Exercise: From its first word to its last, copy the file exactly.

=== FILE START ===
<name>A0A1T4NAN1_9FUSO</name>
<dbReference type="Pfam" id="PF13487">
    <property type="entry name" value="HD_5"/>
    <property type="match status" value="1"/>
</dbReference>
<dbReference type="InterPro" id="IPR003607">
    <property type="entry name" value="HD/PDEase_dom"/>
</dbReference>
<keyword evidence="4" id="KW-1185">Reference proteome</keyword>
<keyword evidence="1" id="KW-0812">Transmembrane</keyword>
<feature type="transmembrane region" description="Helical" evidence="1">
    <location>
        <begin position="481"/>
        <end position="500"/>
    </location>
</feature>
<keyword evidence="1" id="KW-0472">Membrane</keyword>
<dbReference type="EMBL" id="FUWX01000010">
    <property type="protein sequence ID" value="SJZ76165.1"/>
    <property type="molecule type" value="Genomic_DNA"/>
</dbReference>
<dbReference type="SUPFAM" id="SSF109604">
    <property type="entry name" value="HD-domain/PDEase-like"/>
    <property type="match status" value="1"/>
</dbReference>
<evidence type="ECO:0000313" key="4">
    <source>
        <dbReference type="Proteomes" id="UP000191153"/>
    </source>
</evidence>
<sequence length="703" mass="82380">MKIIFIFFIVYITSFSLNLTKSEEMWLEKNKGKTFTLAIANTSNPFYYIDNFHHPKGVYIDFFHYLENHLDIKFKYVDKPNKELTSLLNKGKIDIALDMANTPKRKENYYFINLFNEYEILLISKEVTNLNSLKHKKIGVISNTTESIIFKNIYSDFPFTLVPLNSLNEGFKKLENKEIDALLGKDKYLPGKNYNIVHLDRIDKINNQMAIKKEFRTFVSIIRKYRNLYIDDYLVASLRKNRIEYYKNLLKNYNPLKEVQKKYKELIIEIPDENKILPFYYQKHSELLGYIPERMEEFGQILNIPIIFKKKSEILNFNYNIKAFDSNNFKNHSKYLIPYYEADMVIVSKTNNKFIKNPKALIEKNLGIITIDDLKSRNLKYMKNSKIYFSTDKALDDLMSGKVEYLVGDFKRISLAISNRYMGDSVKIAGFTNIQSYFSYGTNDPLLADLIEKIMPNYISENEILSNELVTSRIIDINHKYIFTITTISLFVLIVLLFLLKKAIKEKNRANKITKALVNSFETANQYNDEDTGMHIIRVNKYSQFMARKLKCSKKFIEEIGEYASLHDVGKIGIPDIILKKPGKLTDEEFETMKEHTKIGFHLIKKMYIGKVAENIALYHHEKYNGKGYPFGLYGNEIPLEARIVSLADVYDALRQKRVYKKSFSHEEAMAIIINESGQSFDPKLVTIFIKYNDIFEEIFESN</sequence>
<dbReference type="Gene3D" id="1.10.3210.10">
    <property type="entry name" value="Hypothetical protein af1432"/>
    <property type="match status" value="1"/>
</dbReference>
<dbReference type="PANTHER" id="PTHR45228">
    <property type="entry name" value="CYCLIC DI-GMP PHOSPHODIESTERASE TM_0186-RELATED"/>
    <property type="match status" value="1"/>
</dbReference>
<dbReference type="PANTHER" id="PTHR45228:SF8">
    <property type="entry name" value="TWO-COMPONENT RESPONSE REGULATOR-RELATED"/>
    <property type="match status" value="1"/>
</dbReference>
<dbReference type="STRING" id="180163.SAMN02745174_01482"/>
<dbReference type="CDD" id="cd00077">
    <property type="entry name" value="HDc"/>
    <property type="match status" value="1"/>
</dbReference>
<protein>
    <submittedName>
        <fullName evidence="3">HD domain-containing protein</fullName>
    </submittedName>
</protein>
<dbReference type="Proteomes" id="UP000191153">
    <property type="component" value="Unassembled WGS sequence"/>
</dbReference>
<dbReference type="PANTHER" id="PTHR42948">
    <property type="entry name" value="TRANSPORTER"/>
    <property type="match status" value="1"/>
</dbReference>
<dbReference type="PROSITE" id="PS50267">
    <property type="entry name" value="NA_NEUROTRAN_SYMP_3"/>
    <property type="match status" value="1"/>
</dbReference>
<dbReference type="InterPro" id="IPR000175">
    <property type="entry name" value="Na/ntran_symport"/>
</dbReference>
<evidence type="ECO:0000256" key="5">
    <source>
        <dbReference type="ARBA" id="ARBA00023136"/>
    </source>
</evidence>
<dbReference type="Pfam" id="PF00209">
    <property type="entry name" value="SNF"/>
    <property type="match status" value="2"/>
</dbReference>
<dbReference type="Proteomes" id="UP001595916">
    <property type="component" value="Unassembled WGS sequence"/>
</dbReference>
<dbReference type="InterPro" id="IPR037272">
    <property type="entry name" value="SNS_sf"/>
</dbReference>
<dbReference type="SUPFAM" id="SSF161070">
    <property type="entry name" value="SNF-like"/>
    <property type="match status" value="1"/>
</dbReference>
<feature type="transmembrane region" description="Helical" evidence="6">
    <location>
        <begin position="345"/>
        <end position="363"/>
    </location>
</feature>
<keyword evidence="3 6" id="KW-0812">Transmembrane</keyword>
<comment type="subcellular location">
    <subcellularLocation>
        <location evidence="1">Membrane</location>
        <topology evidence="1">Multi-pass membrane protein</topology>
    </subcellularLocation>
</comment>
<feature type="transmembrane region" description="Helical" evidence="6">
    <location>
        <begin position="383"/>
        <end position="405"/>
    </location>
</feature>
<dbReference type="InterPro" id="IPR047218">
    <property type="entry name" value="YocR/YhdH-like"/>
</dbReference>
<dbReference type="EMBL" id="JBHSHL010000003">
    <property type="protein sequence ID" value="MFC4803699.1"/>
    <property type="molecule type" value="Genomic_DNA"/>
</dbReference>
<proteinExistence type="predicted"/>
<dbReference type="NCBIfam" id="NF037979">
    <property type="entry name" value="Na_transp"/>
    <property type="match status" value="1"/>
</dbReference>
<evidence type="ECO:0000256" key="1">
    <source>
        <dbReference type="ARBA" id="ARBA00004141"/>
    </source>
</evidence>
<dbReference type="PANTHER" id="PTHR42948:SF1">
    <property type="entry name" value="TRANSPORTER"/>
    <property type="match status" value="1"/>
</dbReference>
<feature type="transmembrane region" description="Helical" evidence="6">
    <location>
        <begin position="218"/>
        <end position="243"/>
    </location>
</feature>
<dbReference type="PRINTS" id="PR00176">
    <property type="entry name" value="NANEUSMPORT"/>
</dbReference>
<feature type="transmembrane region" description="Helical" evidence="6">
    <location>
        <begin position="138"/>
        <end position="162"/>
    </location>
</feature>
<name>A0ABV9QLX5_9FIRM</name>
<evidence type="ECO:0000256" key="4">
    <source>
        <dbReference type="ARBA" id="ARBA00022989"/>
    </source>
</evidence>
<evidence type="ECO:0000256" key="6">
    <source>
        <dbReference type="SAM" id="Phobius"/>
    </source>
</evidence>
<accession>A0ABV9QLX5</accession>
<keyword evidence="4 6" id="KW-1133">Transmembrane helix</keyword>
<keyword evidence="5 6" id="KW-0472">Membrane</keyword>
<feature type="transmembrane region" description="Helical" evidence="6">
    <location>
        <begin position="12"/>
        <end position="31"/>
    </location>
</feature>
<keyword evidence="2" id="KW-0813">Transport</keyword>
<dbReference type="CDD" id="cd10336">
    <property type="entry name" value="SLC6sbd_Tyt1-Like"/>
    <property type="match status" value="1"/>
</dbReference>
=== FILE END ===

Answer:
<name>A0A1T4NAN1_9FUSO</name>
<dbReference type="Pfam" id="PF13487">
    <property type="entry name" value="HD_5"/>
    <property type="match status" value="1"/>
</dbReference>
<dbReference type="InterPro" id="IPR003607">
    <property type="entry name" value="HD/PDEase_dom"/>
</dbReference>
<keyword evidence="4" id="KW-1185">Reference proteome</keyword>
<keyword evidence="1" id="KW-0812">Transmembrane</keyword>
<feature type="transmembrane region" description="Helical" evidence="1">
    <location>
        <begin position="481"/>
        <end position="500"/>
    </location>
</feature>
<keyword evidence="1" id="KW-0472">Membrane</keyword>
<dbReference type="EMBL" id="FUWX01000010">
    <property type="protein sequence ID" value="SJZ76165.1"/>
    <property type="molecule type" value="Genomic_DNA"/>
</dbReference>
<dbReference type="SUPFAM" id="SSF109604">
    <property type="entry name" value="HD-domain/PDEase-like"/>
    <property type="match status" value="1"/>
</dbReference>
<evidence type="ECO:0000313" key="4">
    <source>
        <dbReference type="Proteomes" id="UP000191153"/>
    </source>
</evidence>
<sequence length="703" mass="82380">MKIIFIFFIVYITSFSLNLTKSEEMWLEKNKGKTFTLAIANTSNPFYYIDNFHHPKGVYIDFFHYLENHLDIKFKYVDKPNKELTSLLNKGKIDIALDMANTPKRKENYYFINLFNEYEILLISKEVTNLNSLKHKKIGVISNTTESIIFKNIYSDFPFTLVPLNSLNEGFKKLENKEIDALLGKDKYLPGKNYNIVHLDRIDKINNQMAIKKEFRTFVSIIRKYRNLYIDDYLVASLRKNRIEYYKNLLKNYNPLKEVQKKYKELIIEIPDENKILPFYYQKHSELLGYIPERMEEFGQILNIPIIFKKKSEILNFNYNIKAFDSNNFKNHSKYLIPYYEADMVIVSKTNNKFIKNPKALIEKNLGIITIDDLKSRNLKYMKNSKIYFSTDKALDDLMSGKVEYLVGDFKRISLAISNRYMGDSVKIAGFTNIQSYFSYGTNDPLLADLIEKIMPNYISENEILSNELVTSRIIDINHKYIFTITTISLFVLIVLLFLLKKAIKEKNRANKITKALVNSFETANQYNDEDTGMHIIRVNKYSQFMARKLKCSKKFIEEIGEYASLHDVGKIGIPDIILKKPGKLTDEEFETMKEHTKIGFHLIKKMYIGKVAENIALYHHEKYNGKGYPFGLYGNEIPLEARIVSLADVYDALRQKRVYKKSFSHEEAMAIIINESGQSFDPKLVTIFIKYNDIFEEIFESN</sequence>
<dbReference type="Gene3D" id="1.10.3210.10">
    <property type="entry name" value="Hypothetical protein af1432"/>
    <property type="match status" value="1"/>
</dbReference>
<dbReference type="PANTHER" id="PTHR45228">
    <property type="entry name" value="CYCLIC DI-GMP PHOSPHODIESTERASE TM_0186-RELATED"/>
    <property type="match status" value="1"/>
</dbReference>
<dbReference type="PANTHER" id="PTHR45228:SF8">
    <property type="entry name" value="TWO-COMPONENT RESPONSE REGULATOR-RELATED"/>
    <property type="match status" value="1"/>
</dbReference>
<dbReference type="STRING" id="180163.SAMN02745174_01482"/>
<dbReference type="CDD" id="cd00077">
    <property type="entry name" value="HDc"/>
    <property type="match status" value="1"/>
</dbReference>
<protein>
    <submittedName>
        <fullName evidence="3">HD domain-containing protein</fullName>
    </submittedName>
</protein>
<dbReference type="Proteomes" id="UP000191153">
    <property type="component" value="Unassembled WGS sequence"/>
</dbReference>
<dbReference type="PANTHER" id="PTHR42948">
    <property type="entry name" value="TRANSPORTER"/>
    <property type="match status" value="1"/>
</dbReference>
<dbReference type="PROSITE" id="PS50267">
    <property type="entry name" value="NA_NEUROTRAN_SYMP_3"/>
    <property type="match status" value="1"/>
</dbReference>
<dbReference type="InterPro" id="IPR000175">
    <property type="entry name" value="Na/ntran_symport"/>
</dbReference>
<evidence type="ECO:0000256" key="5">
    <source>
        <dbReference type="ARBA" id="ARBA00023136"/>
    </source>
</evidence>
<dbReference type="Pfam" id="PF00209">
    <property type="entry name" value="SNF"/>
    <property type="match status" value="2"/>
</dbReference>
<dbReference type="Proteomes" id="UP001595916">
    <property type="component" value="Unassembled WGS sequence"/>
</dbReference>
<dbReference type="InterPro" id="IPR037272">
    <property type="entry name" value="SNS_sf"/>
</dbReference>
<dbReference type="SUPFAM" id="SSF161070">
    <property type="entry name" value="SNF-like"/>
    <property type="match status" value="1"/>
</dbReference>
<feature type="transmembrane region" description="Helical" evidence="6">
    <location>
        <begin position="345"/>
        <end position="363"/>
    </location>
</feature>
<keyword evidence="3 6" id="KW-0812">Transmembrane</keyword>
<comment type="subcellular location">
    <subcellularLocation>
        <location evidence="1">Membrane</location>
        <topology evidence="1">Multi-pass membrane protein</topology>
    </subcellularLocation>
</comment>
<feature type="transmembrane region" description="Helical" evidence="6">
    <location>
        <begin position="383"/>
        <end position="405"/>
    </location>
</feature>
<dbReference type="InterPro" id="IPR047218">
    <property type="entry name" value="YocR/YhdH-like"/>
</dbReference>
<dbReference type="EMBL" id="JBHSHL010000003">
    <property type="protein sequence ID" value="MFC4803699.1"/>
    <property type="molecule type" value="Genomic_DNA"/>
</dbReference>
<proteinExistence type="predicted"/>
<dbReference type="NCBIfam" id="NF037979">
    <property type="entry name" value="Na_transp"/>
    <property type="match status" value="1"/>
</dbReference>
<evidence type="ECO:0000256" key="1">
    <source>
        <dbReference type="ARBA" id="ARBA00004141"/>
    </source>
</evidence>
<dbReference type="PANTHER" id="PTHR42948:SF1">
    <property type="entry name" value="TRANSPORTER"/>
    <property type="match status" value="1"/>
</dbReference>
<feature type="transmembrane region" description="Helical" evidence="6">
    <location>
        <begin position="218"/>
        <end position="243"/>
    </location>
</feature>
<dbReference type="PRINTS" id="PR00176">
    <property type="entry name" value="NANEUSMPORT"/>
</dbReference>
<feature type="transmembrane region" description="Helical" evidence="6">
    <location>
        <begin position="138"/>
        <end position="162"/>
    </location>
</feature>
<name>A0ABV9QLX5_9FIRM</name>
<evidence type="ECO:0000256" key="4">
    <source>
        <dbReference type="ARBA" id="ARBA00022989"/>
    </source>
</evidence>
<evidence type="ECO:0000256" key="6">
    <source>
        <dbReference type="SAM" id="Phobius"/>
    </source>
</evidence>
<accession>A0ABV9QLX5</accession>
<keyword evidence="4 6" id="KW-1133">Transmembrane helix</keyword>
<keyword evidence="5 6" id="KW-0472">Membrane</keyword>
<feature type="transmembrane region" description="Helical" evidence="6">
    <location>
        <begin position="12"/>
        <end position="31"/>
    </location>
</feature>
<keyword evidence="2" id="KW-0813">Transport</keyword>
<dbReference type="CDD" id="cd10336">
    <property type="entry name" value="SLC6sbd_Tyt1-Like"/>
    <property type="match status" value="1"/>
</dbReference>